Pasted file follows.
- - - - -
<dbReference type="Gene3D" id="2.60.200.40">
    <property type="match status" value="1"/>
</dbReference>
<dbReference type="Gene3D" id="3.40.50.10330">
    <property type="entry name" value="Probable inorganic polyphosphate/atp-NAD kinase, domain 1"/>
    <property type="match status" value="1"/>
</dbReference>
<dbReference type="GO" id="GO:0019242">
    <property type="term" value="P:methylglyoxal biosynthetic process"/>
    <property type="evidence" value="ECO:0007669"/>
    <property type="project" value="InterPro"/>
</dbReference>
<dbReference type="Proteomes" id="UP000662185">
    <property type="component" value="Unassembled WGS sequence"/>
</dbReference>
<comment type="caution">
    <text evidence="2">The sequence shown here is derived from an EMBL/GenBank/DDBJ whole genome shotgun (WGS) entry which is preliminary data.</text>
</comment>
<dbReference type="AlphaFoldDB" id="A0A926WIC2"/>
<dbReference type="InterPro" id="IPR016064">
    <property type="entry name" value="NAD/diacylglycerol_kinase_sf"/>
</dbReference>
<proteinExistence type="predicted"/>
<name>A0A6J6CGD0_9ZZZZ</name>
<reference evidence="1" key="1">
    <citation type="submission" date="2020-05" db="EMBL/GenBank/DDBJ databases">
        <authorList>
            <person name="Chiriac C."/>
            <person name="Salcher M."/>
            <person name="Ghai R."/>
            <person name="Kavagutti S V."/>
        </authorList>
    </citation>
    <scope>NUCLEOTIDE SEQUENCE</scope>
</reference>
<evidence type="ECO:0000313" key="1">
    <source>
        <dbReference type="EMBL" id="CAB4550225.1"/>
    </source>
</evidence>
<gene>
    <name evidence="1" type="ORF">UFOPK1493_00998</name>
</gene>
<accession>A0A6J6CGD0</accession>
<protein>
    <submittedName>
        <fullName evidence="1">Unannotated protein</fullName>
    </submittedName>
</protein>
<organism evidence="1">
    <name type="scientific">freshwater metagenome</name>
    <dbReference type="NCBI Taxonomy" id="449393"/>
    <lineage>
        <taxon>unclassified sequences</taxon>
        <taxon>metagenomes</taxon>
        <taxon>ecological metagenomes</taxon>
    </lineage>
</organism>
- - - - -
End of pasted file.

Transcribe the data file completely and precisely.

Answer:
<dbReference type="Gene3D" id="2.60.200.40">
    <property type="match status" value="1"/>
</dbReference>
<dbReference type="Gene3D" id="3.40.50.10330">
    <property type="entry name" value="Probable inorganic polyphosphate/atp-NAD kinase, domain 1"/>
    <property type="match status" value="1"/>
</dbReference>
<dbReference type="GO" id="GO:0019242">
    <property type="term" value="P:methylglyoxal biosynthetic process"/>
    <property type="evidence" value="ECO:0007669"/>
    <property type="project" value="InterPro"/>
</dbReference>
<dbReference type="Proteomes" id="UP000662185">
    <property type="component" value="Unassembled WGS sequence"/>
</dbReference>
<comment type="caution">
    <text evidence="2">The sequence shown here is derived from an EMBL/GenBank/DDBJ whole genome shotgun (WGS) entry which is preliminary data.</text>
</comment>
<dbReference type="AlphaFoldDB" id="A0A926WIC2"/>
<dbReference type="InterPro" id="IPR016064">
    <property type="entry name" value="NAD/diacylglycerol_kinase_sf"/>
</dbReference>
<proteinExistence type="predicted"/>
<name>A0A6J6CGD0_9ZZZZ</name>
<reference evidence="1" key="1">
    <citation type="submission" date="2020-05" db="EMBL/GenBank/DDBJ databases">
        <authorList>
            <person name="Chiriac C."/>
            <person name="Salcher M."/>
            <person name="Ghai R."/>
            <person name="Kavagutti S V."/>
        </authorList>
    </citation>
    <scope>NUCLEOTIDE SEQUENCE</scope>
</reference>
<evidence type="ECO:0000313" key="1">
    <source>
        <dbReference type="EMBL" id="CAB4550225.1"/>
    </source>
</evidence>
<gene>
    <name evidence="1" type="ORF">UFOPK1493_00998</name>
</gene>
<accession>A0A6J6CGD0</accession>
<protein>
    <submittedName>
        <fullName evidence="1">Unannotated protein</fullName>
    </submittedName>
</protein>
<organism evidence="1">
    <name type="scientific">freshwater metagenome</name>
    <dbReference type="NCBI Taxonomy" id="449393"/>
    <lineage>
        <taxon>unclassified sequences</taxon>
        <taxon>metagenomes</taxon>
        <taxon>ecological metagenomes</taxon>
    </lineage>
</organism>